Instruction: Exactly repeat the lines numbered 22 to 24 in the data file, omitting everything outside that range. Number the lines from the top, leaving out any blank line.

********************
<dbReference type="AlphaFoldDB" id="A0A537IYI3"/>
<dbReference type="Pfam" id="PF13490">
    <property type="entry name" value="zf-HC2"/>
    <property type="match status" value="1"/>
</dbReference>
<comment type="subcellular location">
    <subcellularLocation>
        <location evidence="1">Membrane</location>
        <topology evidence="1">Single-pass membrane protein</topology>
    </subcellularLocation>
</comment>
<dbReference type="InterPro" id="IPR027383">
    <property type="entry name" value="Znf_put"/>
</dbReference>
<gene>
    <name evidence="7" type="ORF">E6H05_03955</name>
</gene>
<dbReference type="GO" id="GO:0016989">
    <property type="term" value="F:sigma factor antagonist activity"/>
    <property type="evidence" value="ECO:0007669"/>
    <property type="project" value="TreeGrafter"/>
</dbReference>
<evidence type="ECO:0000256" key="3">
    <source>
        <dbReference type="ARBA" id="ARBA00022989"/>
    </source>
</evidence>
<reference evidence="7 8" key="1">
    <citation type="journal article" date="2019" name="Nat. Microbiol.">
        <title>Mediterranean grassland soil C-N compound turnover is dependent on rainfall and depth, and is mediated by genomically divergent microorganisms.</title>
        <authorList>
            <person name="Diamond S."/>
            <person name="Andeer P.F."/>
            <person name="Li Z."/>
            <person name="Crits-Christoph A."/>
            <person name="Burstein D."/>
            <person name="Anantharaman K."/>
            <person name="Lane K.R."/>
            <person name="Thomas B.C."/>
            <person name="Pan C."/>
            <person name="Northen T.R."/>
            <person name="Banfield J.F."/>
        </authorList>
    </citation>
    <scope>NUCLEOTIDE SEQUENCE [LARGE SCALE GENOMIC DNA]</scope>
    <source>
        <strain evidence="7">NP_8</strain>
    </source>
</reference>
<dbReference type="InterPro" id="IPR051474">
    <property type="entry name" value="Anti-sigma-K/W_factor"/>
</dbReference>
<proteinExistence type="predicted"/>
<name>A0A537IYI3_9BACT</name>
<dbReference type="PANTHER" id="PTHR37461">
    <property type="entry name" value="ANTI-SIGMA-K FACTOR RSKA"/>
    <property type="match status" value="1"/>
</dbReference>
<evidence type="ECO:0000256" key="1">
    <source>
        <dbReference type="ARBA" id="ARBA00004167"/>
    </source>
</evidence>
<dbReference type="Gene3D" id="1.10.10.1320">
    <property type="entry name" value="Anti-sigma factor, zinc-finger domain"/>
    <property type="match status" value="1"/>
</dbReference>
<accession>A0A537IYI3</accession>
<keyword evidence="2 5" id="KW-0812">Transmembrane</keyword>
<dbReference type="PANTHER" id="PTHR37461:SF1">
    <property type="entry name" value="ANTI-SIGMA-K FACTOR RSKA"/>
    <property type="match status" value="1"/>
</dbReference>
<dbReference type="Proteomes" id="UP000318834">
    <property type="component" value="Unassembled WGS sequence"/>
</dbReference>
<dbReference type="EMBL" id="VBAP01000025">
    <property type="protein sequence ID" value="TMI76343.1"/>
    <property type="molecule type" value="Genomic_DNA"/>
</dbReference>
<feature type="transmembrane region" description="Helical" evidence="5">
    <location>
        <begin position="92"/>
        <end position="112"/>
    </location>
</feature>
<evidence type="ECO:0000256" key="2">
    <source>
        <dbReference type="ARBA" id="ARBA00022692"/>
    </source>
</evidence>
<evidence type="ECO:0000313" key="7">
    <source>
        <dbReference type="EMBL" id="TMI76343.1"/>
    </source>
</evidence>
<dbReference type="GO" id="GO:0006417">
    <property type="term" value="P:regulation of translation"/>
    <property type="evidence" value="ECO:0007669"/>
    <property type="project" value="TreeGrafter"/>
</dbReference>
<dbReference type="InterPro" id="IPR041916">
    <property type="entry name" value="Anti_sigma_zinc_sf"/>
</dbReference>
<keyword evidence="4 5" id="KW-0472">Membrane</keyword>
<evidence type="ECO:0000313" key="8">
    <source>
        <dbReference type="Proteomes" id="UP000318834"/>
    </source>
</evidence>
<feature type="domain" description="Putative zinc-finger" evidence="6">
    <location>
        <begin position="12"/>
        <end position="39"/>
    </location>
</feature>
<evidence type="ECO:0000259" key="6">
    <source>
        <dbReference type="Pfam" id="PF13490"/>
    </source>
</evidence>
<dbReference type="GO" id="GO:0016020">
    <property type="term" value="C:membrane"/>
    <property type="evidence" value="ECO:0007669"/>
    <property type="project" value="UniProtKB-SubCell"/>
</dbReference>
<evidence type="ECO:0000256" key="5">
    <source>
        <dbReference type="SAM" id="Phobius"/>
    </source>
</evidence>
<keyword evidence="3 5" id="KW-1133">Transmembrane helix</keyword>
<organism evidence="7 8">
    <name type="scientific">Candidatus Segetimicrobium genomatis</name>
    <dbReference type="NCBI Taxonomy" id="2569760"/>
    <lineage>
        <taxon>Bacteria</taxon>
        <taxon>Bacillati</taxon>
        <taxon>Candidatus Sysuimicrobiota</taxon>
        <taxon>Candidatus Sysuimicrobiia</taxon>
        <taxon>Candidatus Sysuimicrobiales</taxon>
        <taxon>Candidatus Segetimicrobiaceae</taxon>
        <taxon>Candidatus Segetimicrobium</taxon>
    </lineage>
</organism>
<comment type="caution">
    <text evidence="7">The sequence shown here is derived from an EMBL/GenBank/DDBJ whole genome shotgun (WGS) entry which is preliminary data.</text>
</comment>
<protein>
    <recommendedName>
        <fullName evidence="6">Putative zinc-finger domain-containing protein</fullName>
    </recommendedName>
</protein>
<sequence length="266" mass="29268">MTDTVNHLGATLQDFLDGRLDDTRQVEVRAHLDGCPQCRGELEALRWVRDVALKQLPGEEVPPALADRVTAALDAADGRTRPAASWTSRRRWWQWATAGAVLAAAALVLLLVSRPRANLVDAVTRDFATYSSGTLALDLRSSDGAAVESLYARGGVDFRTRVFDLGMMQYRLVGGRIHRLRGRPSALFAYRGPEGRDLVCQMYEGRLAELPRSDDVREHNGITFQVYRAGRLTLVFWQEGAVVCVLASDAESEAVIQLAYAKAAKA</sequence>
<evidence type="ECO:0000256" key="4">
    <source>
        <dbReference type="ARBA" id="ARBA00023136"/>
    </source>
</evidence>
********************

</dbReference>
<evidence type="ECO:0000256" key="3">
    <source>